"In two hours last Monday we tagged 23 sharks, and we found 19 the following day - four of which had been tagged the day before," Dr Berrow said.

By Wednesday of this week they had attached their 50th tag, using colourcoded devices fixed with a modified telescopic pole.

Four colours are used to denote the coastal locations of Donegal, Kerry, Cork and "other areas".

Galway-Mayo Institute of Technology and Crossing the Line Films have also funded two satellite tags, which last four months and which the researchers use for specific tracking.

Dr Berrow said recent studies in Britain using satellite data have raised questions about whether basking sharks hibernate in winter. The British results record long-distance movements between Cornwall and Scotland, with one shark travelling 1,878km (1,167 miles) in 77 days across the Celtic Sea and up the western seaboard of Ireland, he said.

"A basking shark tagged in the Isle of Man in 2007 went to Newfoundland, a distance of 9,589km [5,958 miles] in 82 days, which was the first evidence of a transatlantic movement," Dr Berrow said.

Increased marine productivity, which may be linked to climate change, could be one of several reasons for greater numbers of the shark in these waters, he added.

Basking sharks were a by-catch in drift nets for salmon, now outlawed, he said.

The fish were hunted for oil until the mid-1970s off the west coast and Dr Berrow noted that the street lights of Galway and Waterford were lit with basking shark oil in 1742.

"The best-documented basking shark fishery was off Achill Island, Co Mayo. Between 1950 and 1964, 9,000 sharks were killed, with a record 1,808 killed in 1952 alone," Dr Berrow said. The fishery closed in 1975, but Norwegian vessels continued to catch the shark commercially off Co Waterford until 1986, when an estimated 2,000 were killed.

Basking sharks are protected in Britain and Northern Ireland but not in the Republic.

The EU recently placed a moratorium on fishing for the sharks in these waters.

Any sightings of the basking shark or of tagged sharks should be conveyed to the Irish Whale and Dolphin Group.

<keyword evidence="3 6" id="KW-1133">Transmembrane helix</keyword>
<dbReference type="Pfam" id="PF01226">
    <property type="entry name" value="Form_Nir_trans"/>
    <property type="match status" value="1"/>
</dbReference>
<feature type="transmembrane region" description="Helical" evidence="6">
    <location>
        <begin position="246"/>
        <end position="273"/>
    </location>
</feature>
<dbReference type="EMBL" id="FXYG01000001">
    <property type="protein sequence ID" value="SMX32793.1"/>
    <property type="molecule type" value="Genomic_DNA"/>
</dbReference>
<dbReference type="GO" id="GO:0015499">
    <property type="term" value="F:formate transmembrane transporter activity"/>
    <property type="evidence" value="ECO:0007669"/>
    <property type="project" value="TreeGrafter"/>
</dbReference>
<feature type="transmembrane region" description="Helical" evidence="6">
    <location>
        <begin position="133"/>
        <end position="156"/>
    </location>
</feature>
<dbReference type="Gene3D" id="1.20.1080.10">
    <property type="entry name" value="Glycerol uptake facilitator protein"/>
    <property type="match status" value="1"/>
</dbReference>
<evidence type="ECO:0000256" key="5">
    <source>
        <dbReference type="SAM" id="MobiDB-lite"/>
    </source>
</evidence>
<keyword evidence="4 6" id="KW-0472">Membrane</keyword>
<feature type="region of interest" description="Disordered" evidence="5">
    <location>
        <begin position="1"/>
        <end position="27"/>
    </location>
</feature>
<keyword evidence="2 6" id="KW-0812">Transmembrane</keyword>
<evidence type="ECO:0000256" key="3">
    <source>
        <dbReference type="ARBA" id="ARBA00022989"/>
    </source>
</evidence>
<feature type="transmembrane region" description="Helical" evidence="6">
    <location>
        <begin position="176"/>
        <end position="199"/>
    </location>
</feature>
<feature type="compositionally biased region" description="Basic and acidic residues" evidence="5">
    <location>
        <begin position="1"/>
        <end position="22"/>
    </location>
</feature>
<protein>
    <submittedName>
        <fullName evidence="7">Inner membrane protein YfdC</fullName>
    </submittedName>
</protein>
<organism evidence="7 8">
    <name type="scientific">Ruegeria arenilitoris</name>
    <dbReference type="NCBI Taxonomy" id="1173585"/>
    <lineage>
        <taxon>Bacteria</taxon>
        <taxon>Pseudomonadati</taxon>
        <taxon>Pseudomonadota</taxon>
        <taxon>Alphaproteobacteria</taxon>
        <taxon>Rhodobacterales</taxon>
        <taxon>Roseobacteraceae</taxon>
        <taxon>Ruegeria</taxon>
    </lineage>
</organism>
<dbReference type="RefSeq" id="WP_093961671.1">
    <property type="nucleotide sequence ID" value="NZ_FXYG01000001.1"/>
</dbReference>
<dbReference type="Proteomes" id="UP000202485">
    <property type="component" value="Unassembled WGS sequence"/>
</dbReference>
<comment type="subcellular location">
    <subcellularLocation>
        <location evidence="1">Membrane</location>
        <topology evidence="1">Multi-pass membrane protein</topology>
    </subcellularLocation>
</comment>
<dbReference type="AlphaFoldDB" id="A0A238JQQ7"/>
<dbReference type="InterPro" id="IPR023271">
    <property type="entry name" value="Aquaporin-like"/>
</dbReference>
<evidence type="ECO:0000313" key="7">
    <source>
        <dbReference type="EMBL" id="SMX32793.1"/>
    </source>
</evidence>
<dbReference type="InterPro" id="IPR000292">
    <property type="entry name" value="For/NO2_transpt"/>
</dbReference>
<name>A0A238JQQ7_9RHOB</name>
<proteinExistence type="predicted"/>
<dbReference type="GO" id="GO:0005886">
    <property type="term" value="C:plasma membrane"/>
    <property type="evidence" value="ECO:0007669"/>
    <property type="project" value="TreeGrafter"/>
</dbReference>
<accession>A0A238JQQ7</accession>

Further information on the project is available from www.baskingshark.ie.

American blue heron flies to Connemara


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WILDLIFE ENTHUSIASTS are celebrating a first for Ireland and Europe with the arrival of a little blue heron in Connemara reports the Irish Times, Western Correspondent LORNA SIGGINS

Hundreds of birders, twitchers and "listers" have been arriving in the west Galway village of Letterfrack to view the bird, which is native to parts of north America.

The juvenile egretta caerulea may have been blown off course. It is in good condition and "feeding remarkably well" in Barnaderg Bay near Letterfrack, says Aonghus Ó Dómhnaill, the National Parks and Wildlife Service (NPWS) conservation ranger who confirmed the rare landing.

"Equivalent to 10 Olympic gold medals in birdwatching terms," is how Mr Ó Dómhnaill describes the first sighting of this species in Ireland or the rest of Europe.

Mr Ó Dómhnaill was in Letterfrack on September 24th when he was approached by local man Tom McCrudden and told about "what may be a little egret in the bay", he said.

"We went to look at it, it was moving between 200 yards and 20 yards of us and we had a feeling there was something different about it."

"By lunchtime, most of the Irish birdwatchers had arrived, and some had travelled from England by evening. On Monday, a group from Britain even chartered a plane to travel west.

"Normally, the rare birds which weather brings us here are so exhausted when they arrive that they never survive long," Mr Ó Dómhnaill said yesterday.